Majority of J Street-Backed Candidates in Contested Races Lose
Liberal Jewish advocacy group J Street emerged as one of the biggest backers for Democratic candidates this cycle, but a majority of the candidates in races deemed competitive fell to their Republican opponents.
J Street endorsed more candidates than ever before in 2018, putting its support behind 102 Democratic incumbents in the House and 25 Democratic incumbents in the Senate. The group boasts that it was able to distribute nearly $5 million in support of its candidates.
Though many of it’s candidates won, many of them were running in safe seats for Democrats. J Street’s support proved ineffective in races where there was a real opponent.
In Senate elections, for example, J Street endorsed 17 Democratic candidates, but only five of them—Jacky Rosen in Nevada, Heidi Heitkamp in North Dakota, Robert Francis O’Rourke in Texas, Claire McCaskill in Missouri, and Jon Tester in Montana—were in races considered to be contested. Just two of them, Rosen and Tester, emerged victorious.
In House elections, where J Street made endorsements in 51 competitive races, just 22 were winners, giving them a 42.86 win percentage in contested races for the cycle.
Republicans made a concerted effort to combat J Street in five districts where the backed candidates were deemed especially hostile to Israel. House speaker Paul Ryan (R., Wis.) raised over $300,000 to defeat them.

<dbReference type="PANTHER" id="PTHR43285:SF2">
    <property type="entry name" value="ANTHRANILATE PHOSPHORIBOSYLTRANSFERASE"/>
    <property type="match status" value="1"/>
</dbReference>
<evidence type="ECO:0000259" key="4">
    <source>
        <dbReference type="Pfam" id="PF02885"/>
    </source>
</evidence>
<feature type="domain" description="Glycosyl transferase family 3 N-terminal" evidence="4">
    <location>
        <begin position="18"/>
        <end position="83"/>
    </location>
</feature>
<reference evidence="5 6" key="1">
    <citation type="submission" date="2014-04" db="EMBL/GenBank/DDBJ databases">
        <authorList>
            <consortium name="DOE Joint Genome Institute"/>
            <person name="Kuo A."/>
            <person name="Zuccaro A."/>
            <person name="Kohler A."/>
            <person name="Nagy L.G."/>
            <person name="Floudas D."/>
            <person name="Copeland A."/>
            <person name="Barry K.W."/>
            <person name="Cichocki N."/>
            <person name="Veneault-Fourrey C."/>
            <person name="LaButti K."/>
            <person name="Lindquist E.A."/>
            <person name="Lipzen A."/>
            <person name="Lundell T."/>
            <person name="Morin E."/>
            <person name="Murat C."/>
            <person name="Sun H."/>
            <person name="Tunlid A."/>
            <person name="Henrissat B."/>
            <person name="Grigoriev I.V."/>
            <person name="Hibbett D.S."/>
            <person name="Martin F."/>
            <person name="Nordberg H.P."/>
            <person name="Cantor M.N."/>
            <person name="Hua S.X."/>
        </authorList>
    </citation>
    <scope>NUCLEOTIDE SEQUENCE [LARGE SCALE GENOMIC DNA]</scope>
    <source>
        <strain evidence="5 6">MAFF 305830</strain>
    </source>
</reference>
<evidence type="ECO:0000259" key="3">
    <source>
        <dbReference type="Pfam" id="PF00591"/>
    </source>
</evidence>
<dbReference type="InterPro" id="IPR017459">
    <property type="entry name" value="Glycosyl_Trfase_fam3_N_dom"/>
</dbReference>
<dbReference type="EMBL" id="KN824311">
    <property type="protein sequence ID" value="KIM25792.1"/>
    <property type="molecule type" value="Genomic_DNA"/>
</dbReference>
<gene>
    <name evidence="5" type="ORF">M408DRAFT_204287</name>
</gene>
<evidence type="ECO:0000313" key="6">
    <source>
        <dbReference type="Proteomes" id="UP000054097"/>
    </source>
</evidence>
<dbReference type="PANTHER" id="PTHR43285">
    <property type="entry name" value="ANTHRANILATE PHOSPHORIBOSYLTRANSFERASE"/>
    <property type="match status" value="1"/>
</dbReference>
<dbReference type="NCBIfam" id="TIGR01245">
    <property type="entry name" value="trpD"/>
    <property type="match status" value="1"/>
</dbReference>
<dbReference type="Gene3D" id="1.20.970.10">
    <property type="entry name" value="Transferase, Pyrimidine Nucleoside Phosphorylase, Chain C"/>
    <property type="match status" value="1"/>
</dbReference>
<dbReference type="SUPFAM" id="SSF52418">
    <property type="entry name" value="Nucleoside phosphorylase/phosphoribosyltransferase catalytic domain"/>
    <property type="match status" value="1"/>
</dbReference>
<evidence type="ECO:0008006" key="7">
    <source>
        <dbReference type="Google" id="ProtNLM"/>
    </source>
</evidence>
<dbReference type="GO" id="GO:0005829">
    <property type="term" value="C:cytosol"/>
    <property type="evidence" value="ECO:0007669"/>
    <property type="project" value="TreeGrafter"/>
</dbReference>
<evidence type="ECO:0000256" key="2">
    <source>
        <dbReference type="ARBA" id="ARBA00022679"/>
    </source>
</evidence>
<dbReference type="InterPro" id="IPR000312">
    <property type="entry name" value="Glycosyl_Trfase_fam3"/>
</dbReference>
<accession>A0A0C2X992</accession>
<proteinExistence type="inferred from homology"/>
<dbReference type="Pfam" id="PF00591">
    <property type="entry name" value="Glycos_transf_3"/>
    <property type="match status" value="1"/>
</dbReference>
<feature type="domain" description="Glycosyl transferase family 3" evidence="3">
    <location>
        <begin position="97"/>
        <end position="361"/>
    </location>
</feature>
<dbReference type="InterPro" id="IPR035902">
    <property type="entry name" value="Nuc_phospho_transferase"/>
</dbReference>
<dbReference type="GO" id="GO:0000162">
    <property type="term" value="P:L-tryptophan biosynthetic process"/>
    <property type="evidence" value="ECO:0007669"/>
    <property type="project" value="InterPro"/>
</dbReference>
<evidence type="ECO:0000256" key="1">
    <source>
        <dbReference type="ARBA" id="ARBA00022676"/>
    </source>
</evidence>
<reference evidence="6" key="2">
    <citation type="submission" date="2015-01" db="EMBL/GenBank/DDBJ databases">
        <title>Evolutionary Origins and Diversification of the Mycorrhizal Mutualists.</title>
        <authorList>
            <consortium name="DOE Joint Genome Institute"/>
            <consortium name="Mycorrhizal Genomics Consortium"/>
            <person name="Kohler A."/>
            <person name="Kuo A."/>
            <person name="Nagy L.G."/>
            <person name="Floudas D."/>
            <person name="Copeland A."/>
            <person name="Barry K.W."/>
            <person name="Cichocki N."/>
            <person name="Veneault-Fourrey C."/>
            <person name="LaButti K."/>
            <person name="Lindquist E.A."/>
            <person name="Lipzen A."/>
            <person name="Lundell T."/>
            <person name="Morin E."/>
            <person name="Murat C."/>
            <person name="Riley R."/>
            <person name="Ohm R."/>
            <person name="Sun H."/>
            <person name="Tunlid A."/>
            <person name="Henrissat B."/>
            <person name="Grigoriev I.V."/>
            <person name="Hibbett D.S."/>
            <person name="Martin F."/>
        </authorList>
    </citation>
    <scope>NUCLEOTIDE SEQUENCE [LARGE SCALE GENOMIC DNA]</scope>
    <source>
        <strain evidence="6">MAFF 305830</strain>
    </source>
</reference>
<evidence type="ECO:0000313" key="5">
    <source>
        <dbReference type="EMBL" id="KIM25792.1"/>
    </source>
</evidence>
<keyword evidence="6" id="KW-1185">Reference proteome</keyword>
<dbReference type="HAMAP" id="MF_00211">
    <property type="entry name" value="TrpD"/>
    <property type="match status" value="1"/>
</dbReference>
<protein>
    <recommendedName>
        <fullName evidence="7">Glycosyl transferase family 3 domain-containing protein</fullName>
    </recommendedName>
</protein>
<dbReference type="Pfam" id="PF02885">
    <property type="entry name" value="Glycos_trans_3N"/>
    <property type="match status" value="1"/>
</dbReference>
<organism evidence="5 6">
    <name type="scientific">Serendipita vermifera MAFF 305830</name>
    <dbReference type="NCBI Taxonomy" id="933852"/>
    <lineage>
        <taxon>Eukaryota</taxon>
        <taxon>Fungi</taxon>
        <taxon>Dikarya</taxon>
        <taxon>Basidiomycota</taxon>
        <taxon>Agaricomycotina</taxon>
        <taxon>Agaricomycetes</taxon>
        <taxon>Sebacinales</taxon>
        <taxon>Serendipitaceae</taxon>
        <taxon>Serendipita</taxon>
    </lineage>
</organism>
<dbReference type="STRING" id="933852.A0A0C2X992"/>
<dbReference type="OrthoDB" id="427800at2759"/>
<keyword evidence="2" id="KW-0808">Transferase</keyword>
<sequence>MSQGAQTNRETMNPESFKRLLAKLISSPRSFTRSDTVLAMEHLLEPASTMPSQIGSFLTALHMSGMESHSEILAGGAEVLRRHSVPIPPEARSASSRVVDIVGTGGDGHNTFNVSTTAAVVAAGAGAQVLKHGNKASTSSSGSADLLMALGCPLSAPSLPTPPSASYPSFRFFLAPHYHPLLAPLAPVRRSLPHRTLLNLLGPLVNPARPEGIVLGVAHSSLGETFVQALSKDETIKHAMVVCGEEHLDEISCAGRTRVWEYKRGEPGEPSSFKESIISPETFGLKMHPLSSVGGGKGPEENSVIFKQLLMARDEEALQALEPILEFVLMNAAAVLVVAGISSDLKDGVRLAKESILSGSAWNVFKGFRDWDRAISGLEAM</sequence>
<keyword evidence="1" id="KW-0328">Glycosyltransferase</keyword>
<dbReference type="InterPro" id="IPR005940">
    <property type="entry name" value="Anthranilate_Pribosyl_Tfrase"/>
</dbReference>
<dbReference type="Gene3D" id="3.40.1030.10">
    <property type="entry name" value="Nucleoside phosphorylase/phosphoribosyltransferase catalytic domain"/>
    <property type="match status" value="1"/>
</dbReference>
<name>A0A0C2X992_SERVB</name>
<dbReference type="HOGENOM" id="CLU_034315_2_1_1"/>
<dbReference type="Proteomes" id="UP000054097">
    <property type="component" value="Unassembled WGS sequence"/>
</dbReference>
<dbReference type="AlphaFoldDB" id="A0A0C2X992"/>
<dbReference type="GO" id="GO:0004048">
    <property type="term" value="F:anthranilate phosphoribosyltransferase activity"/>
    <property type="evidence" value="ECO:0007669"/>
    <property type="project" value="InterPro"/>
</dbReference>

Three of those five J Street-backed candidates were defeated, including Virginia candidate Leslie Cockburn, a former journalist who wrote a book promoting the conspiracy that Israel controls American foreign policy. Also defeated was Dan Kohl, an original cofounder of J Street who ran in Wisconsin.
Despite the losses, J Street’s influence among elected Democrats is on the rise. When the new Congress forms in January, “at least 50 percent of the incoming House majority will be made up of J Street-backed candidates,” the group says.
In an email to supporters, J Street president Jeremy Ben-Ami said its victories will allow it to “retake the reins of America’s foreign policy.”
“After last night’s victories, we can finally begin to retake the reins of America’s foreign policy and make gains in our fight for a better future for Israelis and Palestinians,” Ben-Ami wrote.
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